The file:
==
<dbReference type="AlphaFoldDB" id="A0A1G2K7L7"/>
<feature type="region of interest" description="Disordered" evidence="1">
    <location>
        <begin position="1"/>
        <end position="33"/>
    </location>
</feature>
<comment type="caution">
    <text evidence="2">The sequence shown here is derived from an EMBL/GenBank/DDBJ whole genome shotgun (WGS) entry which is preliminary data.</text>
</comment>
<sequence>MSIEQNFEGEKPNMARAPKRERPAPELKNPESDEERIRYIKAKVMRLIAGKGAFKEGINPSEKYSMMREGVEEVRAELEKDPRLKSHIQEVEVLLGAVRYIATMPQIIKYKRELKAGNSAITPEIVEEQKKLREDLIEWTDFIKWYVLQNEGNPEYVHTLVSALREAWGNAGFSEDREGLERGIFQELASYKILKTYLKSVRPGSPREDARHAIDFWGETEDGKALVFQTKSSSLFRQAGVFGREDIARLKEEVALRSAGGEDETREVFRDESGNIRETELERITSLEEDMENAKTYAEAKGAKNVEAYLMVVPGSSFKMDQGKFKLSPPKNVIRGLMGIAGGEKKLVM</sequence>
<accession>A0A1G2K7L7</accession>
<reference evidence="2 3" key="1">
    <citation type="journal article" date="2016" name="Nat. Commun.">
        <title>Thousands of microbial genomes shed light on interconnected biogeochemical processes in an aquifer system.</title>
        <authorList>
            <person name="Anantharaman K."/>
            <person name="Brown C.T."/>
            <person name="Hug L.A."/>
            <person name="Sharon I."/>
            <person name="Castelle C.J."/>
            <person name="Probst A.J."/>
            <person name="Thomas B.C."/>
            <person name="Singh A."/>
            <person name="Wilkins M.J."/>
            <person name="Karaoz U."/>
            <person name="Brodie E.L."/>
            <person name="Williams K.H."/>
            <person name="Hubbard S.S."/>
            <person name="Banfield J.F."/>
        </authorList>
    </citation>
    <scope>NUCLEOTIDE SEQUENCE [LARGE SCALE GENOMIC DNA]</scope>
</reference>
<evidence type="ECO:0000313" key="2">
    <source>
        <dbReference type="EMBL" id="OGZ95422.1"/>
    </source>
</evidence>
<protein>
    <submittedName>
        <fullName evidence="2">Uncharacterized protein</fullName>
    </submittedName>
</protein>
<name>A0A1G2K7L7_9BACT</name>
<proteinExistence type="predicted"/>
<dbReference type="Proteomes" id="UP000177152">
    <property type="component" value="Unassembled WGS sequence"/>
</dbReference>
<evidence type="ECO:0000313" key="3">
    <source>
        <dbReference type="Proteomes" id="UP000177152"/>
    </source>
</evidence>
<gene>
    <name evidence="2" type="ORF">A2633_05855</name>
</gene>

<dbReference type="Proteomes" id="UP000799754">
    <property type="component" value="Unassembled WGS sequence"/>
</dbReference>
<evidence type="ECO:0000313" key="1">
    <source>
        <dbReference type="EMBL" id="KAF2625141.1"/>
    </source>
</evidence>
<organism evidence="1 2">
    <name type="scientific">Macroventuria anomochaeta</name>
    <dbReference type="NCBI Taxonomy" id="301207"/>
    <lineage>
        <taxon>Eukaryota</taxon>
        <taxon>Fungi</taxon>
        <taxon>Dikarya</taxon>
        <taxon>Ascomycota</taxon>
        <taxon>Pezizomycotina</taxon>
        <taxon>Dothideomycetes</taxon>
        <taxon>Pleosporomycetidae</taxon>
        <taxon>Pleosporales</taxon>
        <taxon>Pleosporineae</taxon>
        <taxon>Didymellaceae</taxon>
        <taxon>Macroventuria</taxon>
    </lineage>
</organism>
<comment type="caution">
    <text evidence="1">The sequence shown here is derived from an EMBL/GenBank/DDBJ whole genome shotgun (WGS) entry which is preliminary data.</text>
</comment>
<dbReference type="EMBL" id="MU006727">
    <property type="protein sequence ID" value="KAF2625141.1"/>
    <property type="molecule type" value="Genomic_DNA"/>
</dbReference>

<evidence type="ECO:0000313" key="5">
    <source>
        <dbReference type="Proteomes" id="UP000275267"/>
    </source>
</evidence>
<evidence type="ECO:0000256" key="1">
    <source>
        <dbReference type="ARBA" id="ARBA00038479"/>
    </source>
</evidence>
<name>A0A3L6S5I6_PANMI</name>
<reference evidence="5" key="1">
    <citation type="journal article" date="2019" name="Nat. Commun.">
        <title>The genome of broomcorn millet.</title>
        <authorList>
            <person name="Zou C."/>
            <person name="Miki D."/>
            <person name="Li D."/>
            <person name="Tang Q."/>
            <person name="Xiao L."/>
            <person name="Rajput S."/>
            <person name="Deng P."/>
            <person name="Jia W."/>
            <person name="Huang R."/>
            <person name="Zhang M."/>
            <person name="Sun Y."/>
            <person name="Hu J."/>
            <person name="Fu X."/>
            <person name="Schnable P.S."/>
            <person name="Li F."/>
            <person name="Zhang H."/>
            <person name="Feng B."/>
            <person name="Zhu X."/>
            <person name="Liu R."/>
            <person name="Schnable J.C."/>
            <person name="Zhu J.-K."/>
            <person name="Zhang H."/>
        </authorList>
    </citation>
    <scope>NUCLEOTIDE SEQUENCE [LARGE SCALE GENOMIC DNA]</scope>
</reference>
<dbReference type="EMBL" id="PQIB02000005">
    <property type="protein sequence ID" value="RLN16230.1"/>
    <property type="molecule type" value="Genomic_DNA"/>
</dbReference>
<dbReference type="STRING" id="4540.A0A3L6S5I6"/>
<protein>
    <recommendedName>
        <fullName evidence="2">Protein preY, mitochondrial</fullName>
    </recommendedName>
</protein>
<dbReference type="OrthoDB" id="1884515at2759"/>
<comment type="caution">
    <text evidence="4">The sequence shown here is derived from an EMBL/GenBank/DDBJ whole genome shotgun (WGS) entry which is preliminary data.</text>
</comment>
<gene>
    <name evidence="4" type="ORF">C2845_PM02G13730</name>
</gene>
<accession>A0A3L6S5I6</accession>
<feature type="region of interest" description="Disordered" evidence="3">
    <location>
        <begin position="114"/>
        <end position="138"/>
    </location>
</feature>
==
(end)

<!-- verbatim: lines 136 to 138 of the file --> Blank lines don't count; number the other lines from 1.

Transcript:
<protein>
    <recommendedName>
        <fullName evidence="2">Protein preY, mitochondrial</fullName>